In 2016, I participated in a Conference/book project on Radicalism and The Civil Sphere organised by the Yale Center for Cultural Sociology and The Centre for Citizenship, Civil Society, and Rule of Law (CISRUL) at the University of Aberdeen. Within this project, I coauthored a chapter for the forthcoming Breaching the Civil Law (Cambridge U. Press), along with Karoline Andrea Ihlebæk (Oslo University) – “Restaging a Vital Centre within Radicalized Civil Societies: The Media, Performativity and the Charlie Hebdo Attack.”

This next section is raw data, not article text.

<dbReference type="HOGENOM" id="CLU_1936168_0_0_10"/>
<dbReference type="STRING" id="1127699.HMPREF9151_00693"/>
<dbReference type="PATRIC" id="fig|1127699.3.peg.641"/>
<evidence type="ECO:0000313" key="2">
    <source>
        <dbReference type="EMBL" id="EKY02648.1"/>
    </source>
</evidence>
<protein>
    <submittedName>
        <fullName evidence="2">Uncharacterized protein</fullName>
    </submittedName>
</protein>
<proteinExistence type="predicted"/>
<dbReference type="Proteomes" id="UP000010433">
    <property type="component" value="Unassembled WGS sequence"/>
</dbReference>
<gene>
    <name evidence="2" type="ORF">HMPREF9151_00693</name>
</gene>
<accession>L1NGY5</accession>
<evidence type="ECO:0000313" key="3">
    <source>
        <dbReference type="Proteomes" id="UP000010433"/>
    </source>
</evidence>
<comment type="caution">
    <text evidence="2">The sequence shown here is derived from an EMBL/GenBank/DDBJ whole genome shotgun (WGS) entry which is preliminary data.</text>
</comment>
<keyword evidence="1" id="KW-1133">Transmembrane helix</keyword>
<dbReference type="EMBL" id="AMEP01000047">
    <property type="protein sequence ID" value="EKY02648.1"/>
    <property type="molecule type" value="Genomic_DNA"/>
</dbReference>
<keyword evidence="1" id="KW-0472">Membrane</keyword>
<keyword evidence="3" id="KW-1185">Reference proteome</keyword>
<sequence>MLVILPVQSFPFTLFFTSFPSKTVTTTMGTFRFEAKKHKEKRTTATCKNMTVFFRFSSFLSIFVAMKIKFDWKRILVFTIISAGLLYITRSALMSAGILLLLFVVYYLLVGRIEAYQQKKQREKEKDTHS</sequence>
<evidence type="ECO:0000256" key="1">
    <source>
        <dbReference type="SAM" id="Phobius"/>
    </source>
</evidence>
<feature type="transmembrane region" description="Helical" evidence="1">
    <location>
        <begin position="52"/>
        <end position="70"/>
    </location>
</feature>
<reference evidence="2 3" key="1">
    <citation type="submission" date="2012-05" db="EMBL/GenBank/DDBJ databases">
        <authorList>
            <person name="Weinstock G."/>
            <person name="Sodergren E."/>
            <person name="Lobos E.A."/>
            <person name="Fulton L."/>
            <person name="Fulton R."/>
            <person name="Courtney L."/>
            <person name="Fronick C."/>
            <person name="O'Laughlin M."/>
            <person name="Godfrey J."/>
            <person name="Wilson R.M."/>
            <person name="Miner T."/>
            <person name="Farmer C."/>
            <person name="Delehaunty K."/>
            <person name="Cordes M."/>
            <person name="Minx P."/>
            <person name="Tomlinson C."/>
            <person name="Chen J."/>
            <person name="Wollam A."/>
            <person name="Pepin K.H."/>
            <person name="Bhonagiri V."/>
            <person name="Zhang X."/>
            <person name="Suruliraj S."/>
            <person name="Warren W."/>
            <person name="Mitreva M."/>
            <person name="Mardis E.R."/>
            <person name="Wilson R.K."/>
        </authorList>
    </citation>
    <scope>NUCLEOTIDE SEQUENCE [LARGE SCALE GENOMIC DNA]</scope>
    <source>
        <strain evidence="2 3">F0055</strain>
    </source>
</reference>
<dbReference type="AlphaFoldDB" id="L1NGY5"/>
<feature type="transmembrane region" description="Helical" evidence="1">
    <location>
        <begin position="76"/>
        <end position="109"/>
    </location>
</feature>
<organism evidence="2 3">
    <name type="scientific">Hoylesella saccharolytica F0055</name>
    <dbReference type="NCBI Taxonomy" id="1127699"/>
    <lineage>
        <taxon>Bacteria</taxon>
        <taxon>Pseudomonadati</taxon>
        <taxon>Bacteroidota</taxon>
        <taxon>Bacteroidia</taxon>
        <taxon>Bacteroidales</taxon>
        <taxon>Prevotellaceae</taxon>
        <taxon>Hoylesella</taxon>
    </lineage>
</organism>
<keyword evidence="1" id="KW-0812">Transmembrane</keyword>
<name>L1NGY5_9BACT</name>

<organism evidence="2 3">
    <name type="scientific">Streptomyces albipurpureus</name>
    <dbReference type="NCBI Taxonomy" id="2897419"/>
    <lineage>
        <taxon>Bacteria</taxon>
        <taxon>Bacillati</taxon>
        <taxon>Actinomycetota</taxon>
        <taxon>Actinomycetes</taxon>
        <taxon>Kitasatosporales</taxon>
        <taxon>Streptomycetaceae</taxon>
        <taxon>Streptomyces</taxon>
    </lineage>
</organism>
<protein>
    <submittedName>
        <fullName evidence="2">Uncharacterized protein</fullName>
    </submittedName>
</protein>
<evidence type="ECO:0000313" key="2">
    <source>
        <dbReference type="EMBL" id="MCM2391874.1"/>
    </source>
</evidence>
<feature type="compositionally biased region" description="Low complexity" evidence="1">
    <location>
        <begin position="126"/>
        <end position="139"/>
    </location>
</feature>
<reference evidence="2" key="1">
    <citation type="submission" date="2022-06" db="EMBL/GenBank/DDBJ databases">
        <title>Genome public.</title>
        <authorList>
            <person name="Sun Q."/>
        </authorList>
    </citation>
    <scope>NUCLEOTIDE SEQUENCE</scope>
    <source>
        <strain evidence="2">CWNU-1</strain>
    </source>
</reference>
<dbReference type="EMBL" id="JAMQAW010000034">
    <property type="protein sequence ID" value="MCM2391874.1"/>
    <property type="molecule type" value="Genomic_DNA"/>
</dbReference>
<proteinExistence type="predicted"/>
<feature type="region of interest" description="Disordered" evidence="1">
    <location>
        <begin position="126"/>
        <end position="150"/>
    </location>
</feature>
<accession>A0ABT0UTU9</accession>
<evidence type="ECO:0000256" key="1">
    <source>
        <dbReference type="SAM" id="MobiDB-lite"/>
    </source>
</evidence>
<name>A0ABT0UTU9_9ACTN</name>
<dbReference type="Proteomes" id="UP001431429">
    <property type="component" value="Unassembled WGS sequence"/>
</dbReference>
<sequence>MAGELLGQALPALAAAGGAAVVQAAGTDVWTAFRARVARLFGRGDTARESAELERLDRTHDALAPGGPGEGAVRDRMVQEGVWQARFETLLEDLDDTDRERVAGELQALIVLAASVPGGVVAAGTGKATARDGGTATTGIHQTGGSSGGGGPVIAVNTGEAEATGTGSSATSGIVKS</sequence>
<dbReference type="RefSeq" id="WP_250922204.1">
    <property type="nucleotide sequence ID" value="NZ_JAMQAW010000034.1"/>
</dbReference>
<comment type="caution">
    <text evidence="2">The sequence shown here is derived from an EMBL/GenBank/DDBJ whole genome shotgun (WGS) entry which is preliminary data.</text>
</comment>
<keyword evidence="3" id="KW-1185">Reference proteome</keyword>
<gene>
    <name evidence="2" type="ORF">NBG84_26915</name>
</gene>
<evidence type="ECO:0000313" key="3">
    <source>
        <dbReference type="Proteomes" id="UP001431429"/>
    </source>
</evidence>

In this chapter, we investigate the media’s performance via different European newspapers in the aftermath of the Charlie Hebdo attack. We argue that the media can function as a “vital centre” in which solidarity is represented on the basis of civil/journalistic values. The media offered different responses to the attack and its consequences, in accordance with journalistic culture, media ideology and a specific national context. However, we show that the majority of the stories constructed make it possible to observe common patterns of meaning that point to the same media or journalistic “enunciator.” In Austin’s terms, we understand an “enunciator” to be an “actor” capable of performing a vital centre as a response to radical acts within democratic fragmented societies. Our argument is that, when it reports radical events, civil journalism can act as if a vital centre already exists, even if, and insofar as, its very existence is largely a question that is subject to debate – as it was in the wake of such events as the Charlie Hebdo attack.